Affiliate Disclosure: By buying the products we recommend, you help keep the lights on at MakeUseOf. Read more.
Bad things happen. Devices got stolen. Maybe you leave your phone on the table in the pub after you’ve had a few. Maybe a sneaky trickster like the one on the right there manages to delicately extract it from your purse. Maybe a stray horse eats it.
These things happen. But it’s up to you to prepare for them. You can’t trace your stolen phone after the fact, not easily – but you can install a few simple apps and free services to give you a good chance of recovering the device when if it does go walkies.
The choice is yours; but to make it easier, here’s a few tried and tested services.
Find My iPhone (Free, iOS only)
Not limited to the iPhone, Find My iPhone actually works on all Apple devices including computers, though obviously true geolocated accuracy can only be obtained on devices with a GPS chip. Be aware however that although the functionality is included, it is not enabled by default – so if you haven’t enabled it yet, go and do it now.
The functionality of the service is limited to:
- Geolocating your device
- Sending an alarm or message which ignores mute settings
- Locking the device
- Remotely wiping all data
You cannot take pictures or screenshots. A remote wipe precludes all the other services and should therefore only be used as a last resort. Additionally, if you device is not currently within range of an internet connection or 3G reception, the commands will be queued and executed once a connection is made – if at all.
In my experience, Find My iPhone is very reliable; the only time it wouldn’t work is if the battery has died or the mobile connection is down. It won’t help in every situation, but it’s a good first line of defence.
Prey Project (Windows, Mac, iOS & Android)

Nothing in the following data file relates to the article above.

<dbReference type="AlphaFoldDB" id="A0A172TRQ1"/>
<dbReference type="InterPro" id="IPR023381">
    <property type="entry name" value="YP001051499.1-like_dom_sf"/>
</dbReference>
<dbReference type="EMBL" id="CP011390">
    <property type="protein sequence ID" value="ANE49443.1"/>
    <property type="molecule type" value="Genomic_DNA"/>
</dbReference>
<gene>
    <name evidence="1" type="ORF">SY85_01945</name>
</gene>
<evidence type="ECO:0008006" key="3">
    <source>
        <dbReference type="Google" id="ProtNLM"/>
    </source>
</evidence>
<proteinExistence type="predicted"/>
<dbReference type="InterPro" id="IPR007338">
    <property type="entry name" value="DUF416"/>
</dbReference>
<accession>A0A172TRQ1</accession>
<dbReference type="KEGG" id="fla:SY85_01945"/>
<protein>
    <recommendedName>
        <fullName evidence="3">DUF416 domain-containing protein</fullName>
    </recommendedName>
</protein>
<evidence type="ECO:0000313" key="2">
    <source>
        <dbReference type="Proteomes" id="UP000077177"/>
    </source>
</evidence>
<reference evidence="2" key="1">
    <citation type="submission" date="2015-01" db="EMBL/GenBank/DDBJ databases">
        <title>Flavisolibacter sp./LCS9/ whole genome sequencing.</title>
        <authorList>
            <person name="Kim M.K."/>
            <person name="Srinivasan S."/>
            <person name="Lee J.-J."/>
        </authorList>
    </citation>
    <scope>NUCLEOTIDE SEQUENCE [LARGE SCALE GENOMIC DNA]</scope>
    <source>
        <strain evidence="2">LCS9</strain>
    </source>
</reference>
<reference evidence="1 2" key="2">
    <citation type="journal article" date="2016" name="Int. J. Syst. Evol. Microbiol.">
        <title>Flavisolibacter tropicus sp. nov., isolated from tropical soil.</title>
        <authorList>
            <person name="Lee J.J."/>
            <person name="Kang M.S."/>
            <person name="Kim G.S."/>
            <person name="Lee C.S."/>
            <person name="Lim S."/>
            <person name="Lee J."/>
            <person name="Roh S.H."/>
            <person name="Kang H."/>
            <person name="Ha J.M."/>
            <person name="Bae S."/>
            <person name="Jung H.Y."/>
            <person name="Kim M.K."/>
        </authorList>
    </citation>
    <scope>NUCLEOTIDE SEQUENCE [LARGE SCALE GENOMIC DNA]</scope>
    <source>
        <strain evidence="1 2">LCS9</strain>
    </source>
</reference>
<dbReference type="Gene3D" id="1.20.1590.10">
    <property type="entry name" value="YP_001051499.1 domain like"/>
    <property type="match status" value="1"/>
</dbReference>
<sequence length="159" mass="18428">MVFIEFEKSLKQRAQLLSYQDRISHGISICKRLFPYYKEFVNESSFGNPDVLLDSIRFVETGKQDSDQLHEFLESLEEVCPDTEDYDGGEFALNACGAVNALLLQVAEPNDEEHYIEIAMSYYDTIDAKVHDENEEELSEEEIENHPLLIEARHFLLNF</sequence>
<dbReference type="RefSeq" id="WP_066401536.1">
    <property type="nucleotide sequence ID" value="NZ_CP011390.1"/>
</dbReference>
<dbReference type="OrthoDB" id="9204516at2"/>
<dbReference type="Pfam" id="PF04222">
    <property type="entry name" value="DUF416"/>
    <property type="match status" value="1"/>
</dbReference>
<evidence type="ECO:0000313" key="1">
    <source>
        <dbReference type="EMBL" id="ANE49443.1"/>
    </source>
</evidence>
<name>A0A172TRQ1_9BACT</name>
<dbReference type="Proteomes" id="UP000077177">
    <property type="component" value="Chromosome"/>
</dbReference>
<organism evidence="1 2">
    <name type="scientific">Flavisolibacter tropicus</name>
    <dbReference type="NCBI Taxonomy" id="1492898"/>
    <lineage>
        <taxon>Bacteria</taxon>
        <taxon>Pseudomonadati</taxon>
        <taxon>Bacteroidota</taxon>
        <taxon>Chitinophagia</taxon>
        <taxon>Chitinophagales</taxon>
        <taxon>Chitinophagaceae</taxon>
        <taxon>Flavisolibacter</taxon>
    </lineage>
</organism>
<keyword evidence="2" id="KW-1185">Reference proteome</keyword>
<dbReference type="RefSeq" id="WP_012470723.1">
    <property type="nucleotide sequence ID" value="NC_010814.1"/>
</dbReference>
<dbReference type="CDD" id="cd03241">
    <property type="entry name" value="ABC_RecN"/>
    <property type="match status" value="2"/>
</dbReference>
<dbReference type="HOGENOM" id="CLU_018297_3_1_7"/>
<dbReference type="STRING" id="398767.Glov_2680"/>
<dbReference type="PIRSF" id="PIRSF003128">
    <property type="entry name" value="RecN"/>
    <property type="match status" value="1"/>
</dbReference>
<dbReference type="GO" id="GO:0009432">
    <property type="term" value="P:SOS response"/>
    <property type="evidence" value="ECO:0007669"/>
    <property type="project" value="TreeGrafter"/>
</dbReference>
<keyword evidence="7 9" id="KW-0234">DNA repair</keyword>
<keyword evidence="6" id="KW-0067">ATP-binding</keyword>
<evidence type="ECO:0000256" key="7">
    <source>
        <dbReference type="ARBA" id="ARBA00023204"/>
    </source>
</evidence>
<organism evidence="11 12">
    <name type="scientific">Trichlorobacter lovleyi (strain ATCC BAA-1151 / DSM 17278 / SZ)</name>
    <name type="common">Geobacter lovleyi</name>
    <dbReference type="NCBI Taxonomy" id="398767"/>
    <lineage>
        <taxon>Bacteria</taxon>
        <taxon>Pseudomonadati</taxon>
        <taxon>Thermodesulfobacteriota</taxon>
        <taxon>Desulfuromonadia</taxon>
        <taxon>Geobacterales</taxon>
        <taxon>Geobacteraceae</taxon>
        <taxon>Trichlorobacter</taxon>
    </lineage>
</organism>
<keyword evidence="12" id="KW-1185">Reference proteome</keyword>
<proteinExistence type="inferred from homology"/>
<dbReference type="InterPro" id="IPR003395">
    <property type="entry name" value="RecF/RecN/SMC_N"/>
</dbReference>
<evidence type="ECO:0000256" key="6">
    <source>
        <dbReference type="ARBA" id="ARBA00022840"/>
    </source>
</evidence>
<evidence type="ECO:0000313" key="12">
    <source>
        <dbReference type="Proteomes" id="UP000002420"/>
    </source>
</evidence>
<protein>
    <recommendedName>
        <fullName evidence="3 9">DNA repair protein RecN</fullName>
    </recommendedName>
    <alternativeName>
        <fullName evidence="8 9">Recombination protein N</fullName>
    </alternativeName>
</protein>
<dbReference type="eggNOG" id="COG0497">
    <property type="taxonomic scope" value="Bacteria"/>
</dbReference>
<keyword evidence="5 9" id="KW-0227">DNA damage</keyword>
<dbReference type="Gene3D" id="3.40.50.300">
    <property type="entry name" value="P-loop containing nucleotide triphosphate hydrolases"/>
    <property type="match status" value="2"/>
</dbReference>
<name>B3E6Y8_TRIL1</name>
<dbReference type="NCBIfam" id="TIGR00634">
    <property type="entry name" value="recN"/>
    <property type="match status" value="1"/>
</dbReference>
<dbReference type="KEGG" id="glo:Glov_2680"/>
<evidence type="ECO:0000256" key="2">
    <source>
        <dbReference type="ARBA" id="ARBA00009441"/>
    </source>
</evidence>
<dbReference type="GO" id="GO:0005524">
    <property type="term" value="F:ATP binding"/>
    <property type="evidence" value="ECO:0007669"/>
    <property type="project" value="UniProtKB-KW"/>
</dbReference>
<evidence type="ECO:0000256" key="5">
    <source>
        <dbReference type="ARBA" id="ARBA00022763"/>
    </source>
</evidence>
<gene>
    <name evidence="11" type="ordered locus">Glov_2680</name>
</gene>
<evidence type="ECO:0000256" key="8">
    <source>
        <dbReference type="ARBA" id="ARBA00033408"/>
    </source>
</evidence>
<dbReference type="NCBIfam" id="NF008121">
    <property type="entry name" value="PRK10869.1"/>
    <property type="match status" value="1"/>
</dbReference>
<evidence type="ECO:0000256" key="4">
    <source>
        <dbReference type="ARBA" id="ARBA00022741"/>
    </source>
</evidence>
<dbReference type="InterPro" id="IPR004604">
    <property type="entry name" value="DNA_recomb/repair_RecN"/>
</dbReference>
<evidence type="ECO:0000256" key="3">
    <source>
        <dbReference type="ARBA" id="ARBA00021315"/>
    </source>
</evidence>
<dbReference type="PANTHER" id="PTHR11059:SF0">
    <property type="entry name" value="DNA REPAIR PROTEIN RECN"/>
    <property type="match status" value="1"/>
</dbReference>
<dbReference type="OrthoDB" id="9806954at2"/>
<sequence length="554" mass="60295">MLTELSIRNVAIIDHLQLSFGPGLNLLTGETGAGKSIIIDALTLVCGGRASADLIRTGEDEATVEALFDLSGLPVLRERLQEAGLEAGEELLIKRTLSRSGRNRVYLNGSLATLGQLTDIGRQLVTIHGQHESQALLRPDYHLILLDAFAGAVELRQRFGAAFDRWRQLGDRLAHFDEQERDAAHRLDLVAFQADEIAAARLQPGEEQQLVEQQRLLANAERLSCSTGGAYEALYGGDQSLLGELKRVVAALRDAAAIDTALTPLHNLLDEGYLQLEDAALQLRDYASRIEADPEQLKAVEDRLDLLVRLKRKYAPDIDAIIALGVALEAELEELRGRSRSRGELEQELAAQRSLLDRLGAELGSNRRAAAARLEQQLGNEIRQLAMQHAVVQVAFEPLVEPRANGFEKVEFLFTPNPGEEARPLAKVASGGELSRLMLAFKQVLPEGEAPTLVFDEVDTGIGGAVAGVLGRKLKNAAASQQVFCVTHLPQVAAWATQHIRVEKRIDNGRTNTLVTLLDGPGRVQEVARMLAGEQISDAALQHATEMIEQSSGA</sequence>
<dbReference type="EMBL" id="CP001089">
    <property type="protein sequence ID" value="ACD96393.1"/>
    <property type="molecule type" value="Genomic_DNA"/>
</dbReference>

Features and exact functionality vary by OS, but the core feature set is:
- Take photos of the thief
- Take screenshots of their activity
- Lock a device or display a “stolen” message
- Automatically connect to Wi-Fi if available
- Use nearby Wi-Fi signals to provide pseudo geo-location if GPS not available
- Hardware scan (to check if, for example, just the memory has been stolen)
A pro plan for up to 10 devices costs $15 per month which, among other features, allows you to track devices all the time instead of just when reported stolen. However, there is a free plan for up to 3 devices so you can test the service easily.
On Android, devices are activated with an SMS message, which you send to your phone from anywhere. You cannot activate via the Prey control panel. Photo support is available on most devices, except for those with only a front camera (like the Nexus 7).
On an iOS device, you cannot activate by SMS. Instead, the app uses an API called “significant location change”, which means everytime your device moves far enough from a single location, the app will check in with the Prey control panel to see if it’s been marked as stolen or not. In case that doesn’t work, a fake message is pushed to the phone, and once the user slides to unlock, a photo will be taken and Prey set to active mode. In addition, if you want to take pictures of the thief, you’ll need a Pro plan. It’s also advised that you attempt to hide the application icon in a folder, else uninstallation is a trivial task.
I tested the service by reporting my phone as missing while it was off, then turning it on again to see what happened. I received a message about changing my banking PIN, and after clicking through, I saw the Prey loading screen before a long wait during which it took my picture and tried to load the Bank of America site in the background. A report was received, but the Prey app had now been placed in the foreground, so upon waking the phone I now saw the Prey login screen. I then enabled alarms and alerts from the settings screen. The alarm played even though the phone was muted, but I was able to quickly silence it with the volume keys. Addtionally, the reports can be completely ignored by just clicking the close button on the message that pops up. I’d say Prey is a pretty limited service on the iPhone, and may even alert the criminal that something is up.